In chapter 5 Rouleau shifts focus to sailors’ sexual encounters in foreign ports, explaining that, “American foreign relations were often indistinguishable from sexual relations” (p. 134). The observations sailors made of the sexual behaviors of foreign peoples became yet another marker of the perceived differences between American civility and foreign perversity. However, as “contact zones,” port cities were spaces where seafarers “created boundaries even as they crossed boundaries” (p. 139). In the maritime working world of transient and impoverished sailors, women in port cities provided more than sex. They also offered temporary stability. Brothels functioned as “hotels, clothiers, pharmacies” and “moneylenders for sailors” (p. 142). And the women that sailors took up with while in port, they frequently referred to as their “wives,” a term laden with social meaning. But sex, Rouleau argues, was a “connective link that sustained longer-term relations on which American maritime empire was built” (p. 145). The regulation of sailors’ sexual behavior, like the regulation of their violence, was believed important for maintaining American political and commercial interests overseas.
In the final chapter Rouleau examines the macroeconomics of sailors’ bartering in overseas ports, explaining that these “transactions were not measured in terms of tonnage or GDP.” Yet, sailors’ dealings assured “American assimilation into alternative sub-economies that thrived just below the surface of mercantile capitalism” (pp. 166-167). Sailors’ bartering was embedded in local economies. Both sailors and locals understood which exchange goods were most desirable and the protocols of trade. Barter economies also provided a niche for brokers able to negotiate cultural and language barriers. However, if shipboard trade relationships became sullied, as they increasingly did over the course of the nineteenth century, these relationships also threatened the nation’s access to foreign ports and larger international markets.
By the end of the nineteenth century, and in the wake of the Civil War, the American maritime empire had shrunk dramatically and the sailors who shipped out on American ships were largely foreign-born. With improving industrial working conditions at home and little economic incentive or opportunity for advancement at sea, maritime labor became less attractive for white American males hoping to improve their lives. The American oceanic frontier had finally closed. By then, American nationals traveling abroad did so primarily as tourists rather than as members of a global workforce.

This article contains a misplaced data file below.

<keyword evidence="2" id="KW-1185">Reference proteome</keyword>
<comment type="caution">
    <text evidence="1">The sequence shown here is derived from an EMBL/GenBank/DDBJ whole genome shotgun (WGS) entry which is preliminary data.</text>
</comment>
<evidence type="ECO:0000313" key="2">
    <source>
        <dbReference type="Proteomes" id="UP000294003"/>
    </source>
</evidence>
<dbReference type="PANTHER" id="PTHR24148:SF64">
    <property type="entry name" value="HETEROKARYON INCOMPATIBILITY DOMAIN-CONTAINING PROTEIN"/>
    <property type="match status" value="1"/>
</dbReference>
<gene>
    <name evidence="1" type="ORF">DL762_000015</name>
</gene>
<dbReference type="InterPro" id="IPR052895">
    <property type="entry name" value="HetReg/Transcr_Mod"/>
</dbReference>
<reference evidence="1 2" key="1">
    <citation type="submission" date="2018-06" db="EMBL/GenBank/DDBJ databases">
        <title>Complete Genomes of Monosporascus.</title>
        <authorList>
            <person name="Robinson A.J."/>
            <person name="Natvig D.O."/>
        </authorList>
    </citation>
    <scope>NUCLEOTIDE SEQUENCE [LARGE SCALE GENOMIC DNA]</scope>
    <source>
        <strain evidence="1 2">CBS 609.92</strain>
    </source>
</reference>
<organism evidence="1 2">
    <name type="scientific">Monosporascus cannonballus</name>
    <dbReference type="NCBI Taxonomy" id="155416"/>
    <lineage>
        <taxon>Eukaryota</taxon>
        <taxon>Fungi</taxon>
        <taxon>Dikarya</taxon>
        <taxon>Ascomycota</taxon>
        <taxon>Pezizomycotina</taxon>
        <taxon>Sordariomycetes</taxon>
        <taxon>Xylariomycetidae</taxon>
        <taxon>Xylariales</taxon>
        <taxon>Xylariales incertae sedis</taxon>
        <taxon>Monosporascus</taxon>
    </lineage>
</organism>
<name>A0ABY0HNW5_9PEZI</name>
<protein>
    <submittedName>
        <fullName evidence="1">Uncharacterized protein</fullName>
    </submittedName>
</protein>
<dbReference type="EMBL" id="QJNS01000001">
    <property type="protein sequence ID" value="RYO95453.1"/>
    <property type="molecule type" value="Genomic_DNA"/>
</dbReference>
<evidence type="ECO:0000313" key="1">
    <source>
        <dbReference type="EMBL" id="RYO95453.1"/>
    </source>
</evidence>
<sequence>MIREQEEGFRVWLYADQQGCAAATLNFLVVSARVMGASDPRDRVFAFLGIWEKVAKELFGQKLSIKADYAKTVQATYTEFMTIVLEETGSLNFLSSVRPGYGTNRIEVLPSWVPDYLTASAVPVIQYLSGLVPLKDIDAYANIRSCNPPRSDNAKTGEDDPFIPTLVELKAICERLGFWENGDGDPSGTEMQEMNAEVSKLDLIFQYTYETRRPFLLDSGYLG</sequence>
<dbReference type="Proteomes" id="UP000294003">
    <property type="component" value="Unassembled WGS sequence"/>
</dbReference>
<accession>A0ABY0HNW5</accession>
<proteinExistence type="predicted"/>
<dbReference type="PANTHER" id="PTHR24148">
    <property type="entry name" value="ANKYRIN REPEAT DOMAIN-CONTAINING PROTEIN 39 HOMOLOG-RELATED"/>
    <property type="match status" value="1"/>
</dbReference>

The major strength of Rouleau’s work is that he does not limit his scope to either the Pacific or Atlantic. Instead he sets out to examine a global maritime empire. Yet, his claim that the “reigning paradigm” in histories of US empire is of the United States as a “bounded terrestrial” unit may be overstated (p. 2). Attention to America’s expansionist ambitions in the Pacific world can be traced at least as far back as 1932, when Foster Rhea Dulles published America in the Pacific: A Century of Expansion. In recent years, many other scholars have tackled the role of America in the Pacific as the model of a “Pacific world,” adapted from the Atlantic world model. The works of Jean Heffer, David Igler, Matt Matsuda, David Lyons, and Walter McDougal are some recent examples of this approach. Nevertheless, Rouleau’s focus on sailors provides a valuable contribution to a body of scholarship which has focused primarily on naval and foreign policy history. Rouleau’s approach paints a more complex picture of American overseas expansion, one which reveals a much broader cast of characters--sailors, naval officers, diplomats, and missionaries--who at times held competing agendas.
If there is a weakness in Rouleau’s work, it is that we are not given a clear picture of the competing colonial geography of this empire afloat. Fiji, Japan, and Hawaii feature prominently in Rouleau’s discussion, yet he does not explain precisely how these island groups should be understood in the context of competing Western colonial interests in the Pacific basin. He provides us with tantalizing clues, but we are left with more questions than answers. How should we interpret British explorers performing American-styled blackface minstrelsy in Antarctica? And what was the British response to American sailors rioting in South Africa? Did the French colonial government seek to regulate the behavior of American sailors in the Society Islands? Presumably the United States was not the only nation with expansionist ambitions in the nineteenth century, so we should also ask what role sailors played in maintaining or negotiating those boundaries. But these are relatively minor issues that should not detract from recognizing that With Sails Whitening Every Sea is an ambitious achievement that will provide further stimulus to a growing body of scholarship on the nineteenth-century American maritime empire.
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Antony Adler. Review of Rouleau, Brian, With Sails Whitening Every Sea: Mariners and the Making of an American Maritime Empire.